Author: Sanjay Subrahmanyam
Editor(s): Sanjay Subrahmanyam
Publisher: Oxford University Press
ISBN/UPC (if available): 0195667077
The implications of colonial rule have been among the core concerns for historians of modern India, often resulting in very fundamental disagreements over the very tools and sources with which to address the problem. The result has been a diversity of perspectives and a creative application of different methodologies in the analysis of the economy, society and culture of colonial India.
Eminent historians have contributed to this volume in memory of Dharma Kumar, whose intellectual contribution as an economic historian and editor is undisputed. This collection of outstanding essays represents this dynamic aspect of the history writing about the colonial period, with one eye always trained on its effects on understanding contemporary India.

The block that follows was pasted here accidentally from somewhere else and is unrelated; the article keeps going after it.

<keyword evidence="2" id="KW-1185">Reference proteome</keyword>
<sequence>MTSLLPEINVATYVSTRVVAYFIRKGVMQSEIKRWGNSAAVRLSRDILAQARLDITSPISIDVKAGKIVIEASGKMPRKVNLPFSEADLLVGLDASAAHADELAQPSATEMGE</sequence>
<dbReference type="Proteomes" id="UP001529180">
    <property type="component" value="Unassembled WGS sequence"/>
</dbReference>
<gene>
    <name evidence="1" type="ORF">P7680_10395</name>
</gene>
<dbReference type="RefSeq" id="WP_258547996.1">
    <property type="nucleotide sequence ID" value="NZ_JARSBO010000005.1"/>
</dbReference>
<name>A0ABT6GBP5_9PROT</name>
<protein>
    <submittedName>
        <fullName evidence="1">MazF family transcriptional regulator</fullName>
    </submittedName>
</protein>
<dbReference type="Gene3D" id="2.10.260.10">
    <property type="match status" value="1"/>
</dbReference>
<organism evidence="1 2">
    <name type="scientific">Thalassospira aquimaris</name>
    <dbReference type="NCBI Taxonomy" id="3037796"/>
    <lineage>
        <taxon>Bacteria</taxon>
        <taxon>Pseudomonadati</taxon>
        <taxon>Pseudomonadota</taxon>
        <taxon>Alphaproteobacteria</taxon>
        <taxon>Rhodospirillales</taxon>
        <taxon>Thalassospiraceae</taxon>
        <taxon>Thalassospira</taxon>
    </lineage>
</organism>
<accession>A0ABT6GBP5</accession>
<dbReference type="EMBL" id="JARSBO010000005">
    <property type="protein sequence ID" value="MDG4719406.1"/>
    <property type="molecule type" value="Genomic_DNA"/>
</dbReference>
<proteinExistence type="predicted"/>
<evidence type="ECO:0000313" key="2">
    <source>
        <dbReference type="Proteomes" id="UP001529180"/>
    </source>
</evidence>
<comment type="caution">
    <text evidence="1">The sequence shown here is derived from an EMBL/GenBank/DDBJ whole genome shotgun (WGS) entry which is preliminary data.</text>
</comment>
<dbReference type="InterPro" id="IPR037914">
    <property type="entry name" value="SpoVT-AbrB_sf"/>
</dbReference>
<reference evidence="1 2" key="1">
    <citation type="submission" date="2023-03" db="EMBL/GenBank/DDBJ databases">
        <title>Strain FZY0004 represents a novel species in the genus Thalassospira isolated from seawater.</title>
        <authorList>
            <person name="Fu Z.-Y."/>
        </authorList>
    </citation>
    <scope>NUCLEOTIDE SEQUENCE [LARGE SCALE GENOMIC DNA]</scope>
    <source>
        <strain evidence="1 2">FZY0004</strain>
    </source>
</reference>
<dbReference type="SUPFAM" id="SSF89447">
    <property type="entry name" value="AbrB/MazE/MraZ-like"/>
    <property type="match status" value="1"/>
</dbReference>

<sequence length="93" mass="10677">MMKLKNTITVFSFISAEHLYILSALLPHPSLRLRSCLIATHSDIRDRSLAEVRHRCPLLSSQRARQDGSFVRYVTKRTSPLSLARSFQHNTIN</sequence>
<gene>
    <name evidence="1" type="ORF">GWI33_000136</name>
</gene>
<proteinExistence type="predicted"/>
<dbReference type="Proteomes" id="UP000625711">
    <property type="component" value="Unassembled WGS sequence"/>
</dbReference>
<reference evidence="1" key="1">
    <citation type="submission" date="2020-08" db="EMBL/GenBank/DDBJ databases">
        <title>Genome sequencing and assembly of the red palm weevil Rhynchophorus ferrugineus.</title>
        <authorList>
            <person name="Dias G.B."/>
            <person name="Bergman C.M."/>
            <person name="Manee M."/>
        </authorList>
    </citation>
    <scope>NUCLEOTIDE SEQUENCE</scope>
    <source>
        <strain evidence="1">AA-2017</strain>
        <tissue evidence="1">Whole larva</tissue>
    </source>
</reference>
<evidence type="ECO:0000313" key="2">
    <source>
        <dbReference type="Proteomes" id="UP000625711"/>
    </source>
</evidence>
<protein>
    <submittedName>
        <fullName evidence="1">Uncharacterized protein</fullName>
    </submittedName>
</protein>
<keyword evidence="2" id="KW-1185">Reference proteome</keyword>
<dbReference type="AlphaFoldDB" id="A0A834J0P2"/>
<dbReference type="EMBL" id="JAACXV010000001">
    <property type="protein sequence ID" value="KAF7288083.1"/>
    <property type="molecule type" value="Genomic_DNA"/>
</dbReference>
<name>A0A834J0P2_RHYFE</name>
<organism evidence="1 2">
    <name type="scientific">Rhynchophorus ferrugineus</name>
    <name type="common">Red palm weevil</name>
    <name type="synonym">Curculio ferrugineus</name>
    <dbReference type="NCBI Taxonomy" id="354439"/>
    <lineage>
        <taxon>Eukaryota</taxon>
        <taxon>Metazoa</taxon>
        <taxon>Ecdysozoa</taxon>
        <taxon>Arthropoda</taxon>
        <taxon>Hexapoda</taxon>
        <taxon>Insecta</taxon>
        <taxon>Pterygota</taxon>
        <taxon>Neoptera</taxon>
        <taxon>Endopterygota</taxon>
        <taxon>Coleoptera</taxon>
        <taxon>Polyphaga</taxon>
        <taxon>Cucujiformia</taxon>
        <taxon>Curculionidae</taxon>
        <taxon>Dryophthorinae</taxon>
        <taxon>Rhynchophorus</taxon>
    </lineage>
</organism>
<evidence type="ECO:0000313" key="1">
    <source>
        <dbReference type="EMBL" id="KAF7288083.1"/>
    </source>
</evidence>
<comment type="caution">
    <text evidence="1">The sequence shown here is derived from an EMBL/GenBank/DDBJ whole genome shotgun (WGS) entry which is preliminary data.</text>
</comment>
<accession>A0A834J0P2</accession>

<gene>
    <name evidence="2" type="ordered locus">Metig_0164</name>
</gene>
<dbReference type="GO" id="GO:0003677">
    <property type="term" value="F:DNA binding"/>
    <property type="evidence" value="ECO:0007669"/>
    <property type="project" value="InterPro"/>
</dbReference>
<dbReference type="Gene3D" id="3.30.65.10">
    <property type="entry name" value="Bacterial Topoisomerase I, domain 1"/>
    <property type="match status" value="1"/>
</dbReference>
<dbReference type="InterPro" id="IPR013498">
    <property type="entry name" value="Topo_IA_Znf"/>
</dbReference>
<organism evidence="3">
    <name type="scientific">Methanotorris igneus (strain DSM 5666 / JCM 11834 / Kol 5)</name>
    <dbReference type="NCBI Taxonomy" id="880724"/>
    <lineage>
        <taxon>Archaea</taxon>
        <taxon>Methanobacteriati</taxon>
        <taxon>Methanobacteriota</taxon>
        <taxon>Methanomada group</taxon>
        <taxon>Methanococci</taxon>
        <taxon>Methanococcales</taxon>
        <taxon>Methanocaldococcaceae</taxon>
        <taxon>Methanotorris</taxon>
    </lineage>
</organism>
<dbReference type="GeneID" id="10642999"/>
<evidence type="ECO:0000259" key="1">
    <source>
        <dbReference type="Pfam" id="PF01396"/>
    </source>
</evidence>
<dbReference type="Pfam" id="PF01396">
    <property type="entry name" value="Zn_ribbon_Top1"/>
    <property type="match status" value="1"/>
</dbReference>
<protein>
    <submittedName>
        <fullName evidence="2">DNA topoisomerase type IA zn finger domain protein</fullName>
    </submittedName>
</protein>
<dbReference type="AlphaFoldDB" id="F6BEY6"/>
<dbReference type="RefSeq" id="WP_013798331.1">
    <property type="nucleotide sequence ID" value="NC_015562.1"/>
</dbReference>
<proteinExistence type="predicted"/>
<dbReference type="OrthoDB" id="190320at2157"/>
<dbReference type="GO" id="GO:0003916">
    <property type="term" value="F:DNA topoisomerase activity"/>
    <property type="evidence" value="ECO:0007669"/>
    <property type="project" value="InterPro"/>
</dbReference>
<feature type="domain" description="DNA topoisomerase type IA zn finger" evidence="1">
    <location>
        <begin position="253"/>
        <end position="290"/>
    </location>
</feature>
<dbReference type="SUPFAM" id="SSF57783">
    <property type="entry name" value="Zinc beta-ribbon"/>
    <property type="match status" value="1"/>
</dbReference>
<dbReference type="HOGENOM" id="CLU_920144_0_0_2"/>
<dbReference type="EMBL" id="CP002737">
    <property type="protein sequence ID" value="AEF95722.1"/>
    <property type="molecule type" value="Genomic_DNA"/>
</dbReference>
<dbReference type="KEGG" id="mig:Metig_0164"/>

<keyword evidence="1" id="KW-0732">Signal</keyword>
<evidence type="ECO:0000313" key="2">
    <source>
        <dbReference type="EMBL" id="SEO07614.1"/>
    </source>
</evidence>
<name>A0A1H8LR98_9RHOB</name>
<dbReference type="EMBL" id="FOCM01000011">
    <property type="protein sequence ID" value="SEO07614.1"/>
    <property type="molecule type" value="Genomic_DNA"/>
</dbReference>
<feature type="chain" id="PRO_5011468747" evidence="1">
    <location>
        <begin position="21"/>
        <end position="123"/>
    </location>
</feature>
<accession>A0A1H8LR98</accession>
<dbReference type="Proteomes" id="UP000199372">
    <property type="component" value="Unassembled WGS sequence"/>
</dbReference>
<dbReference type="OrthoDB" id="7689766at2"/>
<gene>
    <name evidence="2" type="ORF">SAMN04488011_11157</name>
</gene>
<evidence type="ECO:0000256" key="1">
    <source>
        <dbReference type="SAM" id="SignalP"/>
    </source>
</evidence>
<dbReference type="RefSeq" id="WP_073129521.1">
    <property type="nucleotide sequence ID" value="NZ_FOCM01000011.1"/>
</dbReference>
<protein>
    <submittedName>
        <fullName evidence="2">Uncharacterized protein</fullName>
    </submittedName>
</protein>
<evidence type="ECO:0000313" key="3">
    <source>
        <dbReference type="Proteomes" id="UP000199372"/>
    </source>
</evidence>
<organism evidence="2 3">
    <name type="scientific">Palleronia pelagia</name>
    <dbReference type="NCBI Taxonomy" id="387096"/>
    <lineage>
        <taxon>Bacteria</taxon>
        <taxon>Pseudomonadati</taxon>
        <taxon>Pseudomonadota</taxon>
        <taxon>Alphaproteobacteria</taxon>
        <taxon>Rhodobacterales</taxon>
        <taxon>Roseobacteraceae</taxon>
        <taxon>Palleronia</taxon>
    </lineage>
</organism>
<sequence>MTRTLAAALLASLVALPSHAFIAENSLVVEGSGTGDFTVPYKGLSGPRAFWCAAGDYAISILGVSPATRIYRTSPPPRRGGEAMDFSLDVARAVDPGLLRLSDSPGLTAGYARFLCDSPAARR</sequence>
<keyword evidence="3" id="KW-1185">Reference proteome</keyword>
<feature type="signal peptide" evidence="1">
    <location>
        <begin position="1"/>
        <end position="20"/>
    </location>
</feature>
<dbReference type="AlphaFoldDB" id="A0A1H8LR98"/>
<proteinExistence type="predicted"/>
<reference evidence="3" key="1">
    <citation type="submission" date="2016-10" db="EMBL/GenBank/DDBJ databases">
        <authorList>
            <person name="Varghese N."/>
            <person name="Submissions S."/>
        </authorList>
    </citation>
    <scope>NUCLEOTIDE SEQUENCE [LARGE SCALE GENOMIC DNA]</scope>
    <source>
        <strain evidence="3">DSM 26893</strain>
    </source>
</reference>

Sanjay Subrahmanyam's lucid introduction fulfils the task of making sense of Indian historiography and its evolving profile. Among the range of areas addressed by these essays, issues relating to south Indian agrarian history are covered by David Ludden and Tsukasa Mizushima, and the regional-language documentation regarding common lands in western India by Sumit Guha, Ravi Ahuja analyses the famine policy of the early East India Company, and John Richards, Tirthankar Roy and, Om Prakash address different aspects of the issue of trade in colonial India. Subrahmanyam uses a set of biographical instances to map colonial transitions in South India. Thomas Trautmann's essay looks at early colonial dictionaries in Madras to better understand the nature of early colonial cultural policy. A R Venkatachalapathy describes the rise of the coffee house in Tamil Nadu through an engaging combination of social and cultural history. Students of Indian history, scholars with a specific interest in the colonial period as well as the general reader will find these essays engaging and even indispensable.